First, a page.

A large purchase like a home means a buyer is under close scrutiny by the lender and that includes an examination of the applicant's financial status in great detail. To learn more about what might be happening with your mortgage during underwriting, read on.
Your Offer Has Been Accepted — Now What?
Now, it's time to apply for a mortgage. That task should be performed as soon as possible after the offer has been accepted since you want to have everything settled with the financing well before the closing date. In the initial stages of loan processing, your contact may be a loan representative but later on, your loan packet will be passed on to an underwriter. With your application, expect to also back up all the information with proof of income, savings, employment, etc. You might also be asked to supply income tax returns at some point during the underwriting process.
Your Credit Is Checked
One of the most important aspects of mortgage underwriting is evaluating the ability of the borrower to pay the loan as agreed. To do so, the underwriter will request a copy of your credit report. Not only does the underwriter review your score but they also will be looking for negative marks like late payments, write-offs, court judgments, bankruptcies, and more. Once you apply for a mortgage, be careful not to damage your credit by making large purchases, applying for more credit, or paying any bills late. Your credit is not just checked once — it's checked several times during the underwriting process.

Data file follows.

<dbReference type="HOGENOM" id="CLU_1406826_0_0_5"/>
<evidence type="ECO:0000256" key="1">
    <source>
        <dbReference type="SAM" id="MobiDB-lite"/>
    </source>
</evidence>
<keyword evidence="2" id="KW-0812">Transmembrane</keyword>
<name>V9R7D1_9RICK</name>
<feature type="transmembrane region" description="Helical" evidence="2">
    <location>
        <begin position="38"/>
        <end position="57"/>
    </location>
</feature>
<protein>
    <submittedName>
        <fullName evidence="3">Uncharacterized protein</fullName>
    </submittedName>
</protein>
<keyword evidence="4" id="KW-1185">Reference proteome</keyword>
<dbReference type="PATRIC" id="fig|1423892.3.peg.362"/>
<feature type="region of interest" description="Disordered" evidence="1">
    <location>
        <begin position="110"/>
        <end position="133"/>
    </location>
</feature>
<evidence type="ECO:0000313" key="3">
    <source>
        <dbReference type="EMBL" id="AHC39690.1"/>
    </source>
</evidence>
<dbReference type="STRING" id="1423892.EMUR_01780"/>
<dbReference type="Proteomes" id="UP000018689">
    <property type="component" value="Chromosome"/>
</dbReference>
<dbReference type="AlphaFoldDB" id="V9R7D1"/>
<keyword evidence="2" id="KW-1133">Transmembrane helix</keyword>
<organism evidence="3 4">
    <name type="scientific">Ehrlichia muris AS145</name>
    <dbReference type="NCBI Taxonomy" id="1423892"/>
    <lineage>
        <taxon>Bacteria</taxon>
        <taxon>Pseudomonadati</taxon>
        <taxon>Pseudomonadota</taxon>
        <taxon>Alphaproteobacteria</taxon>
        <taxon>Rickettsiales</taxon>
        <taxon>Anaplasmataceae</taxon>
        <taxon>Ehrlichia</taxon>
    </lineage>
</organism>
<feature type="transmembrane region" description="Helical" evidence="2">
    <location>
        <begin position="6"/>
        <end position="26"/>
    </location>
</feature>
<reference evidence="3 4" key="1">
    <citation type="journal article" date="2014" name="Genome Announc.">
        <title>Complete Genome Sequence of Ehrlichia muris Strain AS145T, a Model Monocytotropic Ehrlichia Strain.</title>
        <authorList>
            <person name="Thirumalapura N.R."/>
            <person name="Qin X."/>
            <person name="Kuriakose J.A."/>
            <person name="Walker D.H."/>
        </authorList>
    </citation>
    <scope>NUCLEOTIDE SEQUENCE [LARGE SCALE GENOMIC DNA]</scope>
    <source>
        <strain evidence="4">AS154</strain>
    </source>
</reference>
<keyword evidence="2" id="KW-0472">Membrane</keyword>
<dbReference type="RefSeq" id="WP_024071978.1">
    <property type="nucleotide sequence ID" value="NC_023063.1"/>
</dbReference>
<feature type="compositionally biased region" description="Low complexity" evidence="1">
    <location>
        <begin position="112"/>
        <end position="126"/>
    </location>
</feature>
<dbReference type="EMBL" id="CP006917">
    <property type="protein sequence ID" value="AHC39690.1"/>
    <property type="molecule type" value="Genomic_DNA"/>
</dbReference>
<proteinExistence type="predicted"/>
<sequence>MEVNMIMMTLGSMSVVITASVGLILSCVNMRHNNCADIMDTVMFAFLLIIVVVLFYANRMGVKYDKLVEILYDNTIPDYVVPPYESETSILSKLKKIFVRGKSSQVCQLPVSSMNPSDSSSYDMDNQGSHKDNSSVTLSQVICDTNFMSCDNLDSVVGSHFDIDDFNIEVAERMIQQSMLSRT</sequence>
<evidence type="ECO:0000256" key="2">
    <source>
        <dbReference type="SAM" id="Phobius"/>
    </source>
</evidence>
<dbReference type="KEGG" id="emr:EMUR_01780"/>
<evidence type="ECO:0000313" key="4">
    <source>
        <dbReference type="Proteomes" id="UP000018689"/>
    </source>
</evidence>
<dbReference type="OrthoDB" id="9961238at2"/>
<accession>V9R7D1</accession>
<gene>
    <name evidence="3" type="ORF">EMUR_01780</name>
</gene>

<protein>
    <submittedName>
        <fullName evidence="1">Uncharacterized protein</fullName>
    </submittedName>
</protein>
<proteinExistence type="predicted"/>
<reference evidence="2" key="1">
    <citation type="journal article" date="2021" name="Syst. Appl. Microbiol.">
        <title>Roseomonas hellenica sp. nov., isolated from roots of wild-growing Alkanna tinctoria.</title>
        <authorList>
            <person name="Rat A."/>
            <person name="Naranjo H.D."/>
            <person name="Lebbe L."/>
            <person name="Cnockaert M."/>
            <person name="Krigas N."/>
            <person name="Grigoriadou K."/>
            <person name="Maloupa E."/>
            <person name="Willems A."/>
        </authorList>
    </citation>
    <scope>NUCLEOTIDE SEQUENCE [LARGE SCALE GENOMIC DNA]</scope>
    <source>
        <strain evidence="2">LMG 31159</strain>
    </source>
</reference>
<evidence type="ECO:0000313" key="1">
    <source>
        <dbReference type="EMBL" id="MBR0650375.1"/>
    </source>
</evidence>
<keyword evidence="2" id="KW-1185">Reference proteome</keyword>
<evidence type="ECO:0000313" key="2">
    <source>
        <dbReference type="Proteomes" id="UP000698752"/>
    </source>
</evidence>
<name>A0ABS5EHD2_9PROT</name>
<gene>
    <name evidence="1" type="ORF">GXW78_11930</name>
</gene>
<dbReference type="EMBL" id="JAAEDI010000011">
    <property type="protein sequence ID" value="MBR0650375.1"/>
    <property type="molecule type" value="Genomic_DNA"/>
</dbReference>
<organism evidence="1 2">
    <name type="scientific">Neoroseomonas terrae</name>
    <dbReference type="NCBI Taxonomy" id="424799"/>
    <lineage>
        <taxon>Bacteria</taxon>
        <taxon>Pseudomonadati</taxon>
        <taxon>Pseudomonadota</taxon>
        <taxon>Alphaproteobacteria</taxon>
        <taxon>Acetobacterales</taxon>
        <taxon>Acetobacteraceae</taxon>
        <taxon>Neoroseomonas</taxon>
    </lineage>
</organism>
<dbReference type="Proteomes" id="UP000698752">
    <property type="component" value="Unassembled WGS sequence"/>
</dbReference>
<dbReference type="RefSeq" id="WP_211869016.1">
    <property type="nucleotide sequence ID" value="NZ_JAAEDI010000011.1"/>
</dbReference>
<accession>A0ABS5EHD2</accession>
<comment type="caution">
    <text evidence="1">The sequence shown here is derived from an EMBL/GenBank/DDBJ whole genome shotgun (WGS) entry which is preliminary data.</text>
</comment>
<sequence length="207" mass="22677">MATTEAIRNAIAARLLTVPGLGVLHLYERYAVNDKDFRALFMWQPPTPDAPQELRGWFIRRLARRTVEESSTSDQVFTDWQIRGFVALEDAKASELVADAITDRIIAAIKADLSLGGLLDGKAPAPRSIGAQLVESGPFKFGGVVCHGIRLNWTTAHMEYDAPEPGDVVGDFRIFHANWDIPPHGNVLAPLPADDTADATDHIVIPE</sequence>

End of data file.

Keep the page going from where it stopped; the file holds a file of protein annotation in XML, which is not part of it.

Assets Are Checked
It's important that potential buyers be able to pay the required cash at the closing. Part of the underwriter's job is to ensure that the closing, and thus the loan origination, goes off without a hitch. That means they will be reviewing your down payment and cash reserves targeted for the closing. Don't remove any of that cash from your account once you apply for your mortgage. Wait until it's time to close to remove money.
Your Employment and Income Is Verified
You should expect to provide the underwriter with proof of employment using a pay statement or a letter from the employer. That is often followed up with a phone call for verification of employment and salary.
Your General Financial Picture
Finally, your debt-to-income ratio is checked. That means an evaluation of your other debt obligations as compared to your income and your housing outlays.
To find out more about the underwriting process, speak to a mortgage loan broker.